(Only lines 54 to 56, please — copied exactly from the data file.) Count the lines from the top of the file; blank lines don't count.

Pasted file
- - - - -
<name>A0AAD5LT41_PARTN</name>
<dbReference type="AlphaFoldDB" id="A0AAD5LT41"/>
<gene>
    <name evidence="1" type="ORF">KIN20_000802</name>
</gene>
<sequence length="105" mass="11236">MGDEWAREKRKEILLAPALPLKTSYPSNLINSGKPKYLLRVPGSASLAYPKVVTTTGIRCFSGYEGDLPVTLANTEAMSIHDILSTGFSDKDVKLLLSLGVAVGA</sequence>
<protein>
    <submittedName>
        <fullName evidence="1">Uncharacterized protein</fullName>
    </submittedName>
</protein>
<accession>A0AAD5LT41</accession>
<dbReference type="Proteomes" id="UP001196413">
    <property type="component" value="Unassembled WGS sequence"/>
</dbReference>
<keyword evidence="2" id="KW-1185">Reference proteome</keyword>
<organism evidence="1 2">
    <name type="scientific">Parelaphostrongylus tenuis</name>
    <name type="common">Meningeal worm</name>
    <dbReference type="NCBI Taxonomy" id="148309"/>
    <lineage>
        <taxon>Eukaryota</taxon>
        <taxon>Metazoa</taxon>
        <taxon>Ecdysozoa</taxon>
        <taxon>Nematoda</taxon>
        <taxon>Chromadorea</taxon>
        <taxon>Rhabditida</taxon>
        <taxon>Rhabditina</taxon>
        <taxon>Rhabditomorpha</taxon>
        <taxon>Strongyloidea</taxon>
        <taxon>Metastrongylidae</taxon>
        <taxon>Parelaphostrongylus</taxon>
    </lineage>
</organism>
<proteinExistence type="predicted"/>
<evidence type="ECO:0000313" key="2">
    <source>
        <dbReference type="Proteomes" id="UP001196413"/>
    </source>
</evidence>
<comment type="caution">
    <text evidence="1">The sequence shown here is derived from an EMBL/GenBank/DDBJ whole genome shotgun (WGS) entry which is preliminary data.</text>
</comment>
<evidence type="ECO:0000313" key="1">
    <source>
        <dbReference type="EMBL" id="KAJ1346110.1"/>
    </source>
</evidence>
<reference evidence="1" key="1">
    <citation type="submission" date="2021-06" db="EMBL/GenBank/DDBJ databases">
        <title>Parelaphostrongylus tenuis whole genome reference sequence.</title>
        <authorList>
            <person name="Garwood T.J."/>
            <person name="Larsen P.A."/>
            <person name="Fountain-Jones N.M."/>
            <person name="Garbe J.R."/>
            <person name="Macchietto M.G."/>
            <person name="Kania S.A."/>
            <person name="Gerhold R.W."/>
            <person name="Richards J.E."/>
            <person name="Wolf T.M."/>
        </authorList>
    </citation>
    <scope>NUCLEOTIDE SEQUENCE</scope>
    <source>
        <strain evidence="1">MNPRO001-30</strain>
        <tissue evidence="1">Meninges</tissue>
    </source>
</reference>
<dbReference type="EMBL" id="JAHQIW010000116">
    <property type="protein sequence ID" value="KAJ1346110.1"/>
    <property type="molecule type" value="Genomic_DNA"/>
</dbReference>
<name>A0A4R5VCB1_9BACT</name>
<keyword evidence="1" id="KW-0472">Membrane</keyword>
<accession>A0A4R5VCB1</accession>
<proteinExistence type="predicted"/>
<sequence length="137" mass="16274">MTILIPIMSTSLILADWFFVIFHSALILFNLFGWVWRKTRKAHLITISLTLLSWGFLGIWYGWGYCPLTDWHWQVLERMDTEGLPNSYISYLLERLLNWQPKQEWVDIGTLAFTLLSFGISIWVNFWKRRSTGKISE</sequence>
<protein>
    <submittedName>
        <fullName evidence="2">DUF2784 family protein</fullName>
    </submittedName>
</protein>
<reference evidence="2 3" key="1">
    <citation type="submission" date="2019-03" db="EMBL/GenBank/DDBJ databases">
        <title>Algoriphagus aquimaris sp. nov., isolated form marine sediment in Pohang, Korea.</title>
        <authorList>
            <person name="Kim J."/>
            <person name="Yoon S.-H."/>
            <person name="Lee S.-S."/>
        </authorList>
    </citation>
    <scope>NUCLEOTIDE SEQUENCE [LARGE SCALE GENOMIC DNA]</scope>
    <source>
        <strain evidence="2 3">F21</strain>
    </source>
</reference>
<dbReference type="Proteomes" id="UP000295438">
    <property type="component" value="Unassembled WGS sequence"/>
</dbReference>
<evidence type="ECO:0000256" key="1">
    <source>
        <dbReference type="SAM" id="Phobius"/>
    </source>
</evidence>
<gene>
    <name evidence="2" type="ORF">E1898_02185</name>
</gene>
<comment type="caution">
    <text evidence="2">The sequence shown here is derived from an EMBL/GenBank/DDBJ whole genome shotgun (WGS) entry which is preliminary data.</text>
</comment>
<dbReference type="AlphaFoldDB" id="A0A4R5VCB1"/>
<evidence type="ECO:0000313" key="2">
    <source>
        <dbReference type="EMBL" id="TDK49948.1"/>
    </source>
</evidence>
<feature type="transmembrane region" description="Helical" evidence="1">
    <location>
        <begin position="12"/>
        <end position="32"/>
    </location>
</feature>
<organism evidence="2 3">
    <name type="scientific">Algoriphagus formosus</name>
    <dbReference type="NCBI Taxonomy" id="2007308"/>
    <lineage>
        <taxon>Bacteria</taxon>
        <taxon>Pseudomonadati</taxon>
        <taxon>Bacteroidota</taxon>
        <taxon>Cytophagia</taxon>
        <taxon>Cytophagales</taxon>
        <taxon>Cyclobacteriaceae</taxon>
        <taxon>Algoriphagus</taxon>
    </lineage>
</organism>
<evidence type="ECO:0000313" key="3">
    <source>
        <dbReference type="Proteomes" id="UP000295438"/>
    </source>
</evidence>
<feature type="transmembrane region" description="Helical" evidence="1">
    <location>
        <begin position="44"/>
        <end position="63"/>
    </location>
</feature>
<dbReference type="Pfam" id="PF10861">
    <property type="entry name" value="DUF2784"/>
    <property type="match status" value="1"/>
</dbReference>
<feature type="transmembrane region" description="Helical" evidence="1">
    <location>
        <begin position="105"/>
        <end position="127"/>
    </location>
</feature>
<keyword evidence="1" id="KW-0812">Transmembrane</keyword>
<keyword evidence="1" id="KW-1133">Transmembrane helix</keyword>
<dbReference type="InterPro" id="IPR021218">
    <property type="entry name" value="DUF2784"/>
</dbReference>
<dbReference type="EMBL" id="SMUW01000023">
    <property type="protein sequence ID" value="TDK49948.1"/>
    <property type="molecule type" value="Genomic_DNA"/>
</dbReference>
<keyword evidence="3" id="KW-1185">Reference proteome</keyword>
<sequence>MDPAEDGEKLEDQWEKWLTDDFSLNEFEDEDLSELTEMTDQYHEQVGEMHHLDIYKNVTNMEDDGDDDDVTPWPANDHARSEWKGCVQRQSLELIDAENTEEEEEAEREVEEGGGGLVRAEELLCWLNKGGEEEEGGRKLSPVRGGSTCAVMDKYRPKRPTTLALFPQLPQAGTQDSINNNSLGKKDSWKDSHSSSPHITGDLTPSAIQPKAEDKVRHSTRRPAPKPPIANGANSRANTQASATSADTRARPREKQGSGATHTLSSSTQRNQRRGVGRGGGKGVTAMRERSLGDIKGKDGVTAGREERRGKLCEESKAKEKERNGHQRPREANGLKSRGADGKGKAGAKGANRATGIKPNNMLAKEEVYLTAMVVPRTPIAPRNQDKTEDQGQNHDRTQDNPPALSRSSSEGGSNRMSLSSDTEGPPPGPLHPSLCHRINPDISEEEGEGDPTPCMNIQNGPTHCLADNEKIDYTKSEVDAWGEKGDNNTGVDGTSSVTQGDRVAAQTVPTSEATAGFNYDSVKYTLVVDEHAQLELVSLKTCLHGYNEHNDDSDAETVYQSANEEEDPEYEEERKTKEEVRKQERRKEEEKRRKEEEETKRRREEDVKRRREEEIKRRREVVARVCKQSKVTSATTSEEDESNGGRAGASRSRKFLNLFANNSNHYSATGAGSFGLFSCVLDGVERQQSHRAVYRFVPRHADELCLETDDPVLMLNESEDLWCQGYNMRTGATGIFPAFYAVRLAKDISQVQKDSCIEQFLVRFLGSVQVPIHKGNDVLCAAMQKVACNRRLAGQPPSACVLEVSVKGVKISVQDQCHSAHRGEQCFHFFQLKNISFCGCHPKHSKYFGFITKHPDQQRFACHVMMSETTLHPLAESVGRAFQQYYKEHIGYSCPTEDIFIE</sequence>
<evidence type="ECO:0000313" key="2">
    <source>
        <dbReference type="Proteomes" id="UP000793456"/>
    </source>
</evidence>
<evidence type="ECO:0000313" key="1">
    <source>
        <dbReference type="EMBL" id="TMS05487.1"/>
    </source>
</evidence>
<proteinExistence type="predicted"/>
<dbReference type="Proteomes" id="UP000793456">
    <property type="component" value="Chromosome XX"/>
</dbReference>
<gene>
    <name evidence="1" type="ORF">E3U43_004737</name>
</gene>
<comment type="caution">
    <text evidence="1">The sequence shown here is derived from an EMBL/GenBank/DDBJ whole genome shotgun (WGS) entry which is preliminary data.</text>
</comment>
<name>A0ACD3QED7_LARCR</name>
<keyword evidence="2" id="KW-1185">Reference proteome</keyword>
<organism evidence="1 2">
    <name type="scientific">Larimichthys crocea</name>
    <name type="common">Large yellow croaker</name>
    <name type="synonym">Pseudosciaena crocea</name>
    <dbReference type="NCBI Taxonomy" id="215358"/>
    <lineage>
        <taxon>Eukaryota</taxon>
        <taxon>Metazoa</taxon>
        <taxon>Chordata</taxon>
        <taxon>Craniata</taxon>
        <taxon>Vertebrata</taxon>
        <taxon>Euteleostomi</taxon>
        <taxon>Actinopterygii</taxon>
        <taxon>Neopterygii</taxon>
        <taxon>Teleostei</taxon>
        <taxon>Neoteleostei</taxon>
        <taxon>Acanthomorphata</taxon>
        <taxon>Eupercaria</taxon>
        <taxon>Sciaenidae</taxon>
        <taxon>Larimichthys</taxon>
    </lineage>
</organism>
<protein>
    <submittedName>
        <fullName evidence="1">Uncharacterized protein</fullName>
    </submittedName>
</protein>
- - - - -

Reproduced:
            <person name="Larsen P.A."/>
            <person name="Fountain-Jones N.M."/>
            <person name="Garbe J.R."/>